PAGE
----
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Re: [Xen-devel] One question about the hypercall to translate gfn to mfn.

> From: Tim Deegan
> Sent: Friday, December 12, 2014 12:47 AM
> Hi,
> At 01:41 +0000 on 11 Dec (1418258504), Tian, Kevin wrote:
> > > From: Tim Deegan [mailto:tim@xxxxxxx]
> > > It is Xen's job to isolate VMs from each other.  As part of that, Xen
> > > uses the MMU, nested paging, and IOMMUs to control access to RAM.
> Any
> > > software component that can pass a raw MFN to hardware breaks that
> > > isolation, because Xen has no way of controlling what that component
> > > can do (including taking over the hypervisor).  This is why I am
> > > afraid when developers ask for GFN->MFN translation functions.
> >
> > When I agree Xen's job absolutely, the isolation is also required in 
> > different
> > layers, regarding to who controls the resource and where the virtualization
> > happens. For example talking about I/O virtualization, Dom0 or driver
> domain
> > needs to isolate among backend drivers to avoid one backend interfering
> > with another. Xen doesn't know such violation, since it only knows it's Dom0
> > wants to access a VM's page.
> I'm going to write second reply to this mail in a bit, to talk about
> this kind of system-level design.  In this email I'll just talk about
> the practical aspects of interfaces and address spaces and IOMMUs.

sure. I've replied to another design mail before seeing this. my bad outlook 
rule didn't push this mail to my eye, and fortunately I dig it out when 
wondering "Hi, again" in your another mail. :-)

> > btw curious of how worse exposing GFN->MFN translation compared to
> > allowing mapping other VM's GFN? If exposing GFN->MFN is under the
> > same permission control as mapping, would it avoid your worry here?
> I'm afraid not.  There's nothing worrying per se in a backend knowing
> the MFNs of the pages -- the worry is that the backend can pass the
> MFNs to hardware.  If the check happens only at lookup time, then XenGT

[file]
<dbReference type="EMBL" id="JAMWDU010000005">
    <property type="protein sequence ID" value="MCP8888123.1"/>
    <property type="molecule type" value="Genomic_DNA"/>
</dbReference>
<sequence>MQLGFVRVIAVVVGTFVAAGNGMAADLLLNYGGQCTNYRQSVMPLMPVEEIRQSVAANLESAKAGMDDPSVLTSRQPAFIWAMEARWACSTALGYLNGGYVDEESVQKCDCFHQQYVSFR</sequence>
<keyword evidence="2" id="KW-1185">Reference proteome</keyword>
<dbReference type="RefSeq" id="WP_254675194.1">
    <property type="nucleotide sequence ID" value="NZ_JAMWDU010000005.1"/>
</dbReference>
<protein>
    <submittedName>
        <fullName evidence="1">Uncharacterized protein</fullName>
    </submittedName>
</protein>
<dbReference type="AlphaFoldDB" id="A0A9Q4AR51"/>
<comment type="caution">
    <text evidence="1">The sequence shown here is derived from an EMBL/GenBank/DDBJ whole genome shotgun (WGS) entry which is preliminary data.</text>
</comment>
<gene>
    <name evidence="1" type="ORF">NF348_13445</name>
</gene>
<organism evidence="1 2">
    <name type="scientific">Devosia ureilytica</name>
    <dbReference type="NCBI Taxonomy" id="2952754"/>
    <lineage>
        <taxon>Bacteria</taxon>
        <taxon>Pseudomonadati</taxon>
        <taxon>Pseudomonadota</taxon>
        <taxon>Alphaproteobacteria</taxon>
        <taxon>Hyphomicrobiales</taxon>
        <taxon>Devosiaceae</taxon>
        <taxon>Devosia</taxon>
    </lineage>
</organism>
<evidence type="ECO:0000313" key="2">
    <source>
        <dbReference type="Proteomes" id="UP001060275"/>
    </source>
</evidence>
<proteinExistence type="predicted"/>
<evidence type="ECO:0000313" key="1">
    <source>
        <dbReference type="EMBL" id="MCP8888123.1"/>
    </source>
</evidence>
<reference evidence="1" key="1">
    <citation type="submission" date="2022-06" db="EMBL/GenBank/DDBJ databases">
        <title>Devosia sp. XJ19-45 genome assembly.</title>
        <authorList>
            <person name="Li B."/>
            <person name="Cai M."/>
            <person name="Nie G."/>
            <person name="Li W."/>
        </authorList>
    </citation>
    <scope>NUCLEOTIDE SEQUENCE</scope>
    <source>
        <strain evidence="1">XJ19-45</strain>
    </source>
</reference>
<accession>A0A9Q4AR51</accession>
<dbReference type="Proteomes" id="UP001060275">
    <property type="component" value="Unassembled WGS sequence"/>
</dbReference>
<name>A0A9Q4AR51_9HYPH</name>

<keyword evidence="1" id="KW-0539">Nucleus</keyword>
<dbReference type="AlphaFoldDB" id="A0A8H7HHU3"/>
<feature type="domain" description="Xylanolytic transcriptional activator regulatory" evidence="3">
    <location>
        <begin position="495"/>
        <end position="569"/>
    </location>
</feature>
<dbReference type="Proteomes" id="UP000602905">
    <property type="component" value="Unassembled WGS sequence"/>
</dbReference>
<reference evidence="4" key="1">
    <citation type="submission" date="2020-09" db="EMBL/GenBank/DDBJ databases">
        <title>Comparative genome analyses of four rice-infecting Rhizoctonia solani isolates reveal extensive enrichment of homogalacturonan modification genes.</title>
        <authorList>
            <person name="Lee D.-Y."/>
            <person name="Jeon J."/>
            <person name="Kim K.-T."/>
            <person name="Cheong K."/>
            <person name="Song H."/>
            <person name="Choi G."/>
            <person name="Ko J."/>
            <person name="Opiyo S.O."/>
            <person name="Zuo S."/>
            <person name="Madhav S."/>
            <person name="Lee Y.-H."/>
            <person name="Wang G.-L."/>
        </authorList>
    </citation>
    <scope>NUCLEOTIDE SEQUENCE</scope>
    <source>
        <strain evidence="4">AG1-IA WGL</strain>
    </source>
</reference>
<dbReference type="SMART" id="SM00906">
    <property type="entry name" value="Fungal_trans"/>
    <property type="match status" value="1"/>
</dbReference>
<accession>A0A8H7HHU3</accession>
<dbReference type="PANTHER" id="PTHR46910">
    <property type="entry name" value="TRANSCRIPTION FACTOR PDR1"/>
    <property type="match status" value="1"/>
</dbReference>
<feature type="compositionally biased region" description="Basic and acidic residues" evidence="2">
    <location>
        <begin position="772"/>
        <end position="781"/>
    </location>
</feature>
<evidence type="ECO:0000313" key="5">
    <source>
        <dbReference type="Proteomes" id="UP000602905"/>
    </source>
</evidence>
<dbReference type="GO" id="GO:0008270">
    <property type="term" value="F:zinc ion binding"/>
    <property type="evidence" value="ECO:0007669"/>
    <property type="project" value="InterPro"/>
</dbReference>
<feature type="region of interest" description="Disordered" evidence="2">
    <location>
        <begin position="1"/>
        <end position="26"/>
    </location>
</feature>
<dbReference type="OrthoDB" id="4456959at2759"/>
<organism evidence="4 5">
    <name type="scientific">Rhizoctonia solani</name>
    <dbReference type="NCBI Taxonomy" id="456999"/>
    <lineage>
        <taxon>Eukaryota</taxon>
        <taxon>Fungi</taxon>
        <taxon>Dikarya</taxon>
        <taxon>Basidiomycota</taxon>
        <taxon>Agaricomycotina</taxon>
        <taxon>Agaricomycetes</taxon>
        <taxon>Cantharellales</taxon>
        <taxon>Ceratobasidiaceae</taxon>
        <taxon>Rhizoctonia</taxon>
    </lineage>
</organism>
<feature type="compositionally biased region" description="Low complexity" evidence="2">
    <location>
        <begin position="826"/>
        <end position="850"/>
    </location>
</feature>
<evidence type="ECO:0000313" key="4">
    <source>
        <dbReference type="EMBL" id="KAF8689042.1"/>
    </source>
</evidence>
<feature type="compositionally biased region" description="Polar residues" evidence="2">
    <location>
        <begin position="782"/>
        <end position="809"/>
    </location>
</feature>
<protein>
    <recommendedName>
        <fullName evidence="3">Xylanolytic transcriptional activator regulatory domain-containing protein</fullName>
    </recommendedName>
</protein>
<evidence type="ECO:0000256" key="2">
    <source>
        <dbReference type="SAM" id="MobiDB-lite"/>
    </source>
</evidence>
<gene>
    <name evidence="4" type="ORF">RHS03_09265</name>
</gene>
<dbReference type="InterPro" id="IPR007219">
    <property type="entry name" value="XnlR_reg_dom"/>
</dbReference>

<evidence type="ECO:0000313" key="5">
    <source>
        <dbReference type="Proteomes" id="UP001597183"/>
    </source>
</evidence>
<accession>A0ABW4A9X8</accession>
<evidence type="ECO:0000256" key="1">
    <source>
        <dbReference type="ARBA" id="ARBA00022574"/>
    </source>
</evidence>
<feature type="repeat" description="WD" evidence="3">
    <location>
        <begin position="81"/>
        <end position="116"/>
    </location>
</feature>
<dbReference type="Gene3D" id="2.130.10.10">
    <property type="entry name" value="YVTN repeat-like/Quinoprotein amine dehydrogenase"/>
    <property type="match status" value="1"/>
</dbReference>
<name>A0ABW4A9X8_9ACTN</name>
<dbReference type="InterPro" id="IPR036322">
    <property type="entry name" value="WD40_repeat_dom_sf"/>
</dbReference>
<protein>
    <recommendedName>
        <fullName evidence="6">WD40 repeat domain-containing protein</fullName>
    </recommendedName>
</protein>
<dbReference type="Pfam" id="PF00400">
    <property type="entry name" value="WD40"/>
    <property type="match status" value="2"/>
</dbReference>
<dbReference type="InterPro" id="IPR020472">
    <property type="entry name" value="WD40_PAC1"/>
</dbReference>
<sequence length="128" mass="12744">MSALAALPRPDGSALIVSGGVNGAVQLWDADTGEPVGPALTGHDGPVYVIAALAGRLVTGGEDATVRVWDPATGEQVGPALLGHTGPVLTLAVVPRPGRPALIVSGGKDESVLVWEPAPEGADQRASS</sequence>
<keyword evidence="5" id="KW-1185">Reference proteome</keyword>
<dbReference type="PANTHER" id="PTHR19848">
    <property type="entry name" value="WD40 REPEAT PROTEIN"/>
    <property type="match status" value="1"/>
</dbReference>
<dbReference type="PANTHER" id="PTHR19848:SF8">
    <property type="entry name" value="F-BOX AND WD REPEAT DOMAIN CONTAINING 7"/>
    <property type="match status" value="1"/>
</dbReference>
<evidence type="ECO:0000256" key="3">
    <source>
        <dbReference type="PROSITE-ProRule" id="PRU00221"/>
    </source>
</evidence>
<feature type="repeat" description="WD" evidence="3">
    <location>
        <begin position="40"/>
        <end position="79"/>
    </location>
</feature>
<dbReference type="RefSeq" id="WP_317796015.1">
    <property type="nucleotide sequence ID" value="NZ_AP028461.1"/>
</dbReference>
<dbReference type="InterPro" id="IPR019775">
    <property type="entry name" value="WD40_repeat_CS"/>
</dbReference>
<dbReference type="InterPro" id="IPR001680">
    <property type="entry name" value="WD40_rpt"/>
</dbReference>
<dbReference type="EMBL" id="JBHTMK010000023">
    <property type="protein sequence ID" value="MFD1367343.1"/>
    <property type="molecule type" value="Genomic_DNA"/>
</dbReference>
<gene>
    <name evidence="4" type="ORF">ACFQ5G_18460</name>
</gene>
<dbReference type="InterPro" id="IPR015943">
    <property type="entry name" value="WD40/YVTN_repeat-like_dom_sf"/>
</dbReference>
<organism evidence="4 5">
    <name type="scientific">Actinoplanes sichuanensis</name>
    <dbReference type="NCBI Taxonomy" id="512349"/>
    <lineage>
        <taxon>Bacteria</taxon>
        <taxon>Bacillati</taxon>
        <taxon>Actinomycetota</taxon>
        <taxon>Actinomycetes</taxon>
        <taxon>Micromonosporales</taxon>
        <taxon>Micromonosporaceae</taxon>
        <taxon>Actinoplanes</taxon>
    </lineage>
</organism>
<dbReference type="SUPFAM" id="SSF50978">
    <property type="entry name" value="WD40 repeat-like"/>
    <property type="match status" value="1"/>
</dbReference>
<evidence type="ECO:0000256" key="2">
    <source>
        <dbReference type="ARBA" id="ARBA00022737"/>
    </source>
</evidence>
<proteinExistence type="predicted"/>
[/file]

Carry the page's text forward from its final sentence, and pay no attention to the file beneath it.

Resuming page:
> can (either through a bug or a security breach) just pass _any_ MFN to
> the GPU for DMA.
> But even without considering the security aspects, this model has bugs
> that may be impossible for XenGT itself to even detect.  E.g.:
>  1. Guest asks its virtual GPU to DMA to a frame of memory;
>  2. XenGT looks up the GFN->MFN mapping;
>  3. Guest balloons out the page;
>  4. Xen allocates the page to a different guest;
>  5. XenGT passes the MFN to the GPU, which DMAs to it.
> Whereas if stage 2 is a _mapping_ operation, Xen can refcount the
> underlying memory and make sure it doesn't get reallocated until XenGT
> is finished with it.

yes, I see your point. Now we can't support ballooning in VM given above
reason, and refcnt is required to close that gap.

but just to confirm one point. from my understanding whether it's a 
mapping operation doesn't really matter. We can invent an interface
to get p2m mapping and then increase refcnt. the key is refcnt here.
when XenGT constructs a shadow GPU page table, it creates a reference
to guest memory page so the refcnt must be increased. :-)

> > > When the backend component gets a GFN from the guest, it wants an
> > > address that it can give to the GPU for DMA that will map the right
> > > memory.  That address must be mapped in the IOMMU tables that the
> > > will be using, which means the IOMMU tables of the backend domain,
> > > IIUC[1].  So the hypercall it needs is not "give me the MFN that matches
> > > this GFN" but "please map this GFN into my IOMMU tables".
> >
> > Here "please map this GFN into my IOMMU tables" actually breaks the
> > IOMMU isolation. IOMMU is designed for serving DMA requests issued
> > by an exclusive VM, so IOMMU page table can restrict that VM's attempts
> > strictly.
> >
> > To map multiple VM's GFNs into one IOMMU table, the 1st thing is to
> > avoid GFN conflictions to make it functional. We thought about this approach
> > previously, e.g. by reserving highest 3 bits of GFN as VMID, so one IOMMU
> > page table can be used to combine multi-VM's page table together. However
> > doing so have two limitations:
> >
> > a) it still requires write-protect guest GPU page table, and maintain a
> shadow
> > GPU page table by translate from real GFN to pseudo GFN (plus VMID),
> which
> > doesn't save any engineering effort in the device model part
> Yes -- since there's only one IOMMU context for the whole GPU, the
> XenGT backend still has to audit all GPU commands to maintain
> isolation between clients.
> > b) it breaks the designed isolation intrinsic of IOMMU. In such case, IOMMU
> > can't isolate multiple VMs by itself, since a DMA request can target any
> > pseudo GFN if valid in the page table. We have to rely on the audit in the
> > backend component in Dom0 to ensure the isolation.
> Yep.
> > c) this introduces tricky logic in IOMMU driver to handle such non-standard
> > multiplexed page table style.
> >
> > w/o a SR-IOV implementation (so each VF has its own IOMMU page table),
> > I don't see using IOMMU can help isolation here.
> If I've understood your argument correctly, it basically comes down
> to "It would be extra work for no benefit, because XenGT still has to
> do all the work of isolating GPU clients from each other".  It's true
> that XenGT still has to isolate its clients, but there are other